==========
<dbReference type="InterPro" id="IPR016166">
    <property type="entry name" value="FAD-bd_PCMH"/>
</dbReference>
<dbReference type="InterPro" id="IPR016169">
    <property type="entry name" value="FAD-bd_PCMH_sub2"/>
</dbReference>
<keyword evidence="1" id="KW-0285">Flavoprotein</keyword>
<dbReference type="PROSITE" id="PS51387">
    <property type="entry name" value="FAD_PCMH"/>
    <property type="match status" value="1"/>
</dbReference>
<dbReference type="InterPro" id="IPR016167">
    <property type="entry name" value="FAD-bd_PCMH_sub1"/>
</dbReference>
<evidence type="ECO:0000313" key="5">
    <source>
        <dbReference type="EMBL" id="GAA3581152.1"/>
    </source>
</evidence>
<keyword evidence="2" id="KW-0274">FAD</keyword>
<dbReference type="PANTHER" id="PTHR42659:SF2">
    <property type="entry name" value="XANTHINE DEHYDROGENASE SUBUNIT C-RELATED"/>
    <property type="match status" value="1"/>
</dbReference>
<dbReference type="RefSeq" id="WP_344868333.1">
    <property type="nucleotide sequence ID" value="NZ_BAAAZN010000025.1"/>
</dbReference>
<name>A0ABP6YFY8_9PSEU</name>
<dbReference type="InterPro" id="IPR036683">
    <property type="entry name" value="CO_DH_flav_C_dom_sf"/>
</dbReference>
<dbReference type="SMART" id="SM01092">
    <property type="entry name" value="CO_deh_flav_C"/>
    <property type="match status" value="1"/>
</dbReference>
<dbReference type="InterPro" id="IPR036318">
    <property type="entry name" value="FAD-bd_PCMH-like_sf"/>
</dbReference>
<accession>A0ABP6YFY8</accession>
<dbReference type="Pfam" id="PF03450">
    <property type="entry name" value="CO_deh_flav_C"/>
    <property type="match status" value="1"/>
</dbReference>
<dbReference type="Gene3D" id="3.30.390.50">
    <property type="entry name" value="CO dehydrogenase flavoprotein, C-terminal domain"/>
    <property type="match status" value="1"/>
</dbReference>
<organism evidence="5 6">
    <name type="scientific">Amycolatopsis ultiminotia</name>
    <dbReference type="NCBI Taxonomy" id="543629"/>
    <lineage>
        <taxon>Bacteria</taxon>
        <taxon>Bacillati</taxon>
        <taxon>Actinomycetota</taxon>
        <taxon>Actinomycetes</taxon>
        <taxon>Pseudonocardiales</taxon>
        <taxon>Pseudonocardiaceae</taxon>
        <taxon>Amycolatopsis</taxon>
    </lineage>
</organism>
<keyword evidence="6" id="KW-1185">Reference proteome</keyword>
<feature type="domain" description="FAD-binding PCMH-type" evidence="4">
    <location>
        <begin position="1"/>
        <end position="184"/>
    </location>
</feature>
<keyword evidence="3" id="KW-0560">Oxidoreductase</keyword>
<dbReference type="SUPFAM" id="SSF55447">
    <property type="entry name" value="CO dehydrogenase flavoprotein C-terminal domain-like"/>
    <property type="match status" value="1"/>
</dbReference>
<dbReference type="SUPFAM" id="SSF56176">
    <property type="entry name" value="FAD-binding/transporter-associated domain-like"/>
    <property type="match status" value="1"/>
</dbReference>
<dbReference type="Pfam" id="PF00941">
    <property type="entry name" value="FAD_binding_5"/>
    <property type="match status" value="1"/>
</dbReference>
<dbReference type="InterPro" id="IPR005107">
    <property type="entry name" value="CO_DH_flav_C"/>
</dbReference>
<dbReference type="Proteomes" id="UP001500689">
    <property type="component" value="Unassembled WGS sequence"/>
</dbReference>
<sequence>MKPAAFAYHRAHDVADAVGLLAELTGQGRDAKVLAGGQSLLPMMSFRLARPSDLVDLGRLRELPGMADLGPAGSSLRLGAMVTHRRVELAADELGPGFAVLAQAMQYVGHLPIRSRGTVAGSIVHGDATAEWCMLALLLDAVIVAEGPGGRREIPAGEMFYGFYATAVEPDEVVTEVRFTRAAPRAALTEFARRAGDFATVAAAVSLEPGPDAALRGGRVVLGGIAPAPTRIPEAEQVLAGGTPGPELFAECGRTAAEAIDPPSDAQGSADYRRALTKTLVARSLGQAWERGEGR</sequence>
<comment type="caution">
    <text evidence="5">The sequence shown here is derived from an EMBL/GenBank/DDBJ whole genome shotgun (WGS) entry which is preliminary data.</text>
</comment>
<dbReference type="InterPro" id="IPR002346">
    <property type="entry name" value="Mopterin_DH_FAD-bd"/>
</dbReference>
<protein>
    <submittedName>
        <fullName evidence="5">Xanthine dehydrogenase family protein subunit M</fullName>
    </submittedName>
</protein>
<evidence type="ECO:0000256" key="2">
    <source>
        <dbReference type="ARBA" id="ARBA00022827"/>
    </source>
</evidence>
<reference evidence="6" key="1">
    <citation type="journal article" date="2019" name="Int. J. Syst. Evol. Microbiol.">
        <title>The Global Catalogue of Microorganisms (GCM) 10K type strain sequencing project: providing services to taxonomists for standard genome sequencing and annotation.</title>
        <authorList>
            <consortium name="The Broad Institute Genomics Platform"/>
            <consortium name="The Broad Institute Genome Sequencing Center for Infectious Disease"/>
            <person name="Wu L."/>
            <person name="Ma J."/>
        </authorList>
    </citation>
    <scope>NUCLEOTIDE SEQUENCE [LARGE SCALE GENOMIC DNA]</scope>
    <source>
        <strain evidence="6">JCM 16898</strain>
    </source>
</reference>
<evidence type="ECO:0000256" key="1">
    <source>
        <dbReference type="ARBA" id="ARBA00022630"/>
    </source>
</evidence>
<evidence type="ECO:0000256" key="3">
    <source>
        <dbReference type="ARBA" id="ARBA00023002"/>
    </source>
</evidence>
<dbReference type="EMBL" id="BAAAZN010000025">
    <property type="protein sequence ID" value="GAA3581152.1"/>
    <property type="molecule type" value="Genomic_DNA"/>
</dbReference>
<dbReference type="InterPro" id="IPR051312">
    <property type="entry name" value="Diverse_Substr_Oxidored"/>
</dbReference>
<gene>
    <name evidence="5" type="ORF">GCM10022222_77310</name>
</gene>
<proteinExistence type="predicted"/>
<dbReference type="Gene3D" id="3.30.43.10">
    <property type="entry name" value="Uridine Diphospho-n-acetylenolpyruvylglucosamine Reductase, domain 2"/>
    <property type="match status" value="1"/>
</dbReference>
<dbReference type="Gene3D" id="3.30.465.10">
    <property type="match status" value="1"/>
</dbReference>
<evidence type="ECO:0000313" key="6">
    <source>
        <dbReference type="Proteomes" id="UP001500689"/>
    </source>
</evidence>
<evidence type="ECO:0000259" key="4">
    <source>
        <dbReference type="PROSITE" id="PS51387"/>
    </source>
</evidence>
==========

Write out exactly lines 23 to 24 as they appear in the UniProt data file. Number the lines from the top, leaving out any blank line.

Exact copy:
    <property type="match status" value="1"/>
</dbReference>